-5

On the Stack Exchange boardgames' domain I sadly was not able to submit my response, as the game I was posting about is not so popular (#). So I just went on and put any random tag on it. I am really thinking something should be done to the reputation system, as it clearly benefits 'veterans' and removes all the 'simple' rights of newcomers (me :D). I think those people should be able (1) to create tags, which won't be created at first, only displayed and awaited for approval, (2) be able to upvote thankful answers in their topics (as it's obvious that new people will reply a 'thank you', while they shouldn't, as it seems like).

Also, I would strongly recommend (3) on any forum the special 'undefined' tag, which will be a ping for experienced people: They can later on help adding correct tags, and show which tags could be used. I mean, if you don't find the correct tag, most of you either create the one they need or use any tag randomly, since one is the minimum, right?

Well, personally, that's how I'd fix a problem. Believe me, no-one reads the terms, every accepts them. Same with new users: I think stack overflow should have something similar to an 'explanation modus', where every button may have a question mark, explaining what it does, how to avoid, etc. For example this meta site here. I only heard 'discussing the site itself here': I am completely sure that this topic gets bumped with off-topic marks, without anyone explaining me, where else? Right? Basically, where do you suggest things to the sites if not here (I made a topic about the site on the meta, it was off-topic, I mean, I just couldn't search/find for what to do in this hopeless situation)?

The last thing I'd suggest is basically not to display the amount of downvotes. Imagine the following scenario: Someone joins stack overflow, and maybe he has searched wrong and couldn't find anything, and maybe even had some spelling mistakes: 31 downvotes, 10 people mark the topic as off-topic, 5 as duplicate.. I clearly know how he would feel because I was in a similar situation: I asked for help and someone just hid my topic. I felt like in dictatorship, where there is no right for opinions. If stack overflow is such a dictatorship, then please redirect me to a nicer forum. Well, I hope it's not, so, no matter who is down there trying to prevent me from asking for help, please don't and remember when you just joined stack overflow. The way reputation currently works is ill for new users: being stuck in the endless circle of 'bad' questions, not becoming better, not having any ability to raise up.

marked as duplicate by Sonic the Anonymous Hedgehog, πάντα ῥεῖ, Robert Longson, Gilles discussion Aug 6 at 21:08

This question has been asked before and already has an answer. If those answers do not fully address your question, please ask a new question.

  • In short they can't for good reasons. – πάντα ῥεῖ Aug 6 at 17:49
  • "The way reputation currently works is ill for new users: being stuck in the endless circle of 'bad' questions, not becoming better, not having any ability to raise up." If that were really the case, then nobody would be able to gain any reputation. But many people gain reputation all the time—by posting good questions and answers. – Jason Bassford Aug 6 at 17:56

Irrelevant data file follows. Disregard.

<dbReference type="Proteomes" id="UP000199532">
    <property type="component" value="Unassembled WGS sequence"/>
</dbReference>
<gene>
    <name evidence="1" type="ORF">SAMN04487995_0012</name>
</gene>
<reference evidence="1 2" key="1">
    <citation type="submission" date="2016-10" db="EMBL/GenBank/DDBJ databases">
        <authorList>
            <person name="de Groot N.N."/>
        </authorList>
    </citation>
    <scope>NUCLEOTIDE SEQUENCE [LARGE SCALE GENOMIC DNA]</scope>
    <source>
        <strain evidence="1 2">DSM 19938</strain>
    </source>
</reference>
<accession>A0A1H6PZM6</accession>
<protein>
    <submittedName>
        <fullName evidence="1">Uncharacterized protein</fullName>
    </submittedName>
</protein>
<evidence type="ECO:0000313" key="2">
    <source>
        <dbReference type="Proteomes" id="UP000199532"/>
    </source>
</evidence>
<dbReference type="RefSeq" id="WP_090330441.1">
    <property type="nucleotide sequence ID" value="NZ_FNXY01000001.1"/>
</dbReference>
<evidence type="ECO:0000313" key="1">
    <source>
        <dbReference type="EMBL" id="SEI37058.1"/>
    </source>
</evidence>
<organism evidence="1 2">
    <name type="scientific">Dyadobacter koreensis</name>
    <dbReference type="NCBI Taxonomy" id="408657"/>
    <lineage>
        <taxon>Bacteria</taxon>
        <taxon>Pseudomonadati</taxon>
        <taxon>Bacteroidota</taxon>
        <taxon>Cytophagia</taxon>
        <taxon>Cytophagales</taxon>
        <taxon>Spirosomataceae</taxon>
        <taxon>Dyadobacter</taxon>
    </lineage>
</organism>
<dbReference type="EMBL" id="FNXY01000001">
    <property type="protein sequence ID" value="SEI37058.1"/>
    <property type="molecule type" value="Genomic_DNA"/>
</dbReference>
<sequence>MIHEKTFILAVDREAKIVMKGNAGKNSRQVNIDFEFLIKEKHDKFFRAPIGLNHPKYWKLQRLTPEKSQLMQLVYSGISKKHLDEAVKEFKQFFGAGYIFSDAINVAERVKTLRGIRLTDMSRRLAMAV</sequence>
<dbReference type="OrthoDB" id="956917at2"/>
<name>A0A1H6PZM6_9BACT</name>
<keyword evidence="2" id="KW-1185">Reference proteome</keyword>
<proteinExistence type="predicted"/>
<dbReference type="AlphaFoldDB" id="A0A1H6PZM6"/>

• If you're in an endless circle of bad questions, I would recommend spending more time reading questions that get upvotes, observe how they ask, and read the help center for more information. Once you've stuck around for a while and have that info, you'll be better equipped to ask better questions. – fbueckert Aug 6 at 17:59
  • 1
    We prefer to use the term Q/A site to describe the sites found in the SE network. The term forum, used by other sites like Quora and Reddit, has in general a more broad and open ended, non-restricted content policy. On Q/A sites all there is is a narrow scoped question and their answers. – rene Aug 6 at 18:04
  • @fbueckert: I do, point is, I have not the best grades in languages, so if I read any post I do not know where to pay attention, either. – Anatoly Wein Aug 6 at 18:05
  • 1
    That's part of the trick, Anatoly; you need to put in some time and effort to understanding the site you're trying to participate in. Understanding the language of the site is also important. Especially pay attention to the Help Center. There's lots of information in there that can help. – fbueckert Aug 6 at 18:08
  • If you really find it difficult to gain reputation by answering or asking questions why don't you set out on suggesting good edits to posts of others? It requires that you visit and read lots of posts, you'll learn in the process to recognize posts that do well. Don't forget that tags have wiki's as well that need content(but please don't plagiarize that content from around the internet). With a dictionary, creativity, time and some common sense you can earn up to 1000 rep. – rene Aug 6 at 18:14
4

The way for new users without the required amount of rep to suggest new tags is once you have enough rep to chat, drop into the site chat room and ask nicely that the tag be created by someone else with the required rep.

The other way to do it would be to make the suggestion on the meta site and ask there.

In either case the other site members may still say no, but it usually doesn't hurt to ask.

I will point out that creating tags and doing it properly is hard even for experienced users.

  • None of this helps a new user who does not have enough reputation to chat or to post on meta. – Gilles Aug 6 at 21:08
  • 1
    @Gilles 5 rep to ask on meta, 20 to chat, 500 to create tags meta.stackexchange.com/help/privileges. They would need all of one upvote on a question to ask a meta post about adding a specific tag – Charlie Brumbaugh Aug 6 at 21:22

Not the answer you're looking for? Browse other questions tagged .